Same-Sex Immigration

Allegheny Immigration Group Lawyers have represented LGBTQ Immigrants for years. We understand the special challenges and concerns that LGBTQ status presents in the context of immigration benefits for same sex couples and LGBTQ applicants for asylum.

Even after all of these years, the subject of the availability of immigration benefits for people in same-sex marriages is still something we get a lot of inquiries about. The short answer is that, with extremely limited exceptions, same-sex partners married or engaged to U.S. Citizens are entitled to all of the same benefits that opposite sex partners are.

Fiancee Visas for Same Sex Partner

As long as all other immigration requirements are met, a same-sex engagement may allow your fiancé to enter the United States for marriage.

Green Card for Same Sex Spouse

As long as same sex marriage is legal in the place where the marriage was celebrated the marriage is legally valid for immigration purposes. USCIS applies local laws of the jurisdiction that recognized the marriage to determine the validity of an opposite-sex marriage, USCIS will apply local laws of the jurisdiction that recognized the marriage to determine the validity of a same-sex marriage.

Naturalization / Citizenship Based on Same Sex Marriage

Naturalization is the process of becoming a U.S. Citizen. An applicant for naturalization must normally reside in the U,S, for five years following admission as a lawful permanent resident. But, according to the immigration laws, naturalization is available after a required residence period of three years, if during that three year period you have been living in "marital union" with a U.S. citizen "spouse" and your spouse has been a United States citizen. For this purpose, same-sex marriages are treated exactly the same as opposite-sex marriages.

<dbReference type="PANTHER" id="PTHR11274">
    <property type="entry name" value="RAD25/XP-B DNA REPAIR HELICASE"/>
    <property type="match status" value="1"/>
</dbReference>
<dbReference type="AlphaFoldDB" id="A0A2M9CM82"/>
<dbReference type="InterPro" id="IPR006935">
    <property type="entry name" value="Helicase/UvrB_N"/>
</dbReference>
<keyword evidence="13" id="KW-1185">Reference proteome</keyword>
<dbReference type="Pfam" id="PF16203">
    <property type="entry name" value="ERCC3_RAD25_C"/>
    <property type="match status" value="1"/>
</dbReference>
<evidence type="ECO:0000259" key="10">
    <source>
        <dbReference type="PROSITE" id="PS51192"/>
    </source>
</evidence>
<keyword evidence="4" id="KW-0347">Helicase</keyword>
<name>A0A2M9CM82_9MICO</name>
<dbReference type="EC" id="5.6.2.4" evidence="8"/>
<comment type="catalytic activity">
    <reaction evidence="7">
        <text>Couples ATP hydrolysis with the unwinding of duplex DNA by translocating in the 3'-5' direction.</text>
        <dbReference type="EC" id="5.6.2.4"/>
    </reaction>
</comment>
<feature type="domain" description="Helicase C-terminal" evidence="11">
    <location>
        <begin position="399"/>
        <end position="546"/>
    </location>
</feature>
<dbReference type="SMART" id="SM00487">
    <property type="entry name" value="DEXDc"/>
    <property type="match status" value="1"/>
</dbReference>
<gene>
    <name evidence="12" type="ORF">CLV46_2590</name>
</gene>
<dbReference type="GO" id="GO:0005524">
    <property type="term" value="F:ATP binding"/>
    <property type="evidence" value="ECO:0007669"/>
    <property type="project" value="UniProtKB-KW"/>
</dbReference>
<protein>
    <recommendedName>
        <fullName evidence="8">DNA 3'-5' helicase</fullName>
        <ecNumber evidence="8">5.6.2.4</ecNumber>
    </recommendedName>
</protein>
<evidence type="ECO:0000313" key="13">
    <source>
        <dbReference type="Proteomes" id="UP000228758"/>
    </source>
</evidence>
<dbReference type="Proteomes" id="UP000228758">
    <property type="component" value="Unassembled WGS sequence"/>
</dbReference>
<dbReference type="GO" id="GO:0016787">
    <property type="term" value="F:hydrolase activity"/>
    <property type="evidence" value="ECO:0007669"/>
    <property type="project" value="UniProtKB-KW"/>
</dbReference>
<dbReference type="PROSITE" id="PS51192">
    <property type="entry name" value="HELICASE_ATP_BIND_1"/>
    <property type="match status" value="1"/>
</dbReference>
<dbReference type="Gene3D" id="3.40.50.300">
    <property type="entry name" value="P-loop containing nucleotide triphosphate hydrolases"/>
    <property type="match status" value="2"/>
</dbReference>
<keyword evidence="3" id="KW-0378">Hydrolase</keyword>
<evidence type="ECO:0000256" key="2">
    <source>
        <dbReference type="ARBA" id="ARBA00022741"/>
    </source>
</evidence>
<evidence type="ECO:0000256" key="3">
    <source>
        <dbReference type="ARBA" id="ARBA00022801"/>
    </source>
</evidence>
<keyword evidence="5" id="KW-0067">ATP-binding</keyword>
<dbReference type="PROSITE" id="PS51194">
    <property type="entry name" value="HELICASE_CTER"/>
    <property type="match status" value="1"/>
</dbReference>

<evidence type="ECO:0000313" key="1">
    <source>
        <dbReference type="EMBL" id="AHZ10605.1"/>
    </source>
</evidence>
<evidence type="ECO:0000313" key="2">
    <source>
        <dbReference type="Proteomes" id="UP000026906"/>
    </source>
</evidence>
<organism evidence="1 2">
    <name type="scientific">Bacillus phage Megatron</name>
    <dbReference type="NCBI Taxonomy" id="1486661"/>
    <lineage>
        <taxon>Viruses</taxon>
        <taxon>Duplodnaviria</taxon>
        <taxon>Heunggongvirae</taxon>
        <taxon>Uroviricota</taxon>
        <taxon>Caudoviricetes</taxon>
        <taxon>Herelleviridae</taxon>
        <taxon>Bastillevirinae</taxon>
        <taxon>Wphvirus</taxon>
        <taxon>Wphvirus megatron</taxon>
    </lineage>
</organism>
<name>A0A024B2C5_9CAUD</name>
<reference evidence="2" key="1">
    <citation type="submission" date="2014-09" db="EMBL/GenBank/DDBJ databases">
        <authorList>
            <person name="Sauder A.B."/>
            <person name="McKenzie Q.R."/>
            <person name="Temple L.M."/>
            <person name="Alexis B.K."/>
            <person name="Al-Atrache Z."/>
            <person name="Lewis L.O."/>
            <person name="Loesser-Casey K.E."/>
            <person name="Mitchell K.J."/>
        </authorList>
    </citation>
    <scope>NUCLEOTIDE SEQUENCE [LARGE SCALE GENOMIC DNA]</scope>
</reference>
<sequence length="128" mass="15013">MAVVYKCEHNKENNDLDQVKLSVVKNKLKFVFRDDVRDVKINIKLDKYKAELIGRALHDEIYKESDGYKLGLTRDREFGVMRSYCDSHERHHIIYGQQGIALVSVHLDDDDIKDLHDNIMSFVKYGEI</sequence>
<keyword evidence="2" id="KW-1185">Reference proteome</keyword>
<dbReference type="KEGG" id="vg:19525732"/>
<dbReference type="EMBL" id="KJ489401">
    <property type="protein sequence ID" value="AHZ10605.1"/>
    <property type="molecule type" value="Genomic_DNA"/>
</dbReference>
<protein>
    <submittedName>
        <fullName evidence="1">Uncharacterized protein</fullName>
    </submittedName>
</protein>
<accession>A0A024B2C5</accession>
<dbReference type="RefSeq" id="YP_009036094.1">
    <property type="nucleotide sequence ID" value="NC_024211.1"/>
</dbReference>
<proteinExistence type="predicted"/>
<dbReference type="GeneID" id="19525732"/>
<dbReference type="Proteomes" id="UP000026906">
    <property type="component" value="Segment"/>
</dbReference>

Asylum Claims Based on Persecution of LGBTQ People

LGBTQ people face pernicious and sometimes violent persecution in various parts of the world. Whether you left one of these places to avoid persecution on account of your LGBTQ status or can no longer return because you will be persecuted for your status, U.S. Asylum Law recognizes LGBTQ persecution as a legitimate basis for a claim of asylum.

Client Reviews
I was amazed by how supportive the experience was. They took the time to explain every step of the process, what was needed, and how they were going to accomplish it. They didn't just tell me what to do, they explained the process and gave me options. I was never left in the dark, which made the whole experience very low stress. E.S.
Joe represented me on an asylum case in San Francisco. They day I met him he took out a business card and wrote his personal cell phone number on the back. He told me to feel free to call or text any time I wanted to. I tried it and he wasn't kidding. That sort of concierge style lawyering was a real joy. S.K.
Right after the repeal of DOMA, Joe represented me and my partner on one of Pennsylvania's first immigration cases based on same sex marriage. It was new at the time, and we weren't really sure it would work, Joe reassured us and explained how and why I had the right to file for a green card for my partner - and he made every word he told me come true. The green card was issued about 5 months later. M.M.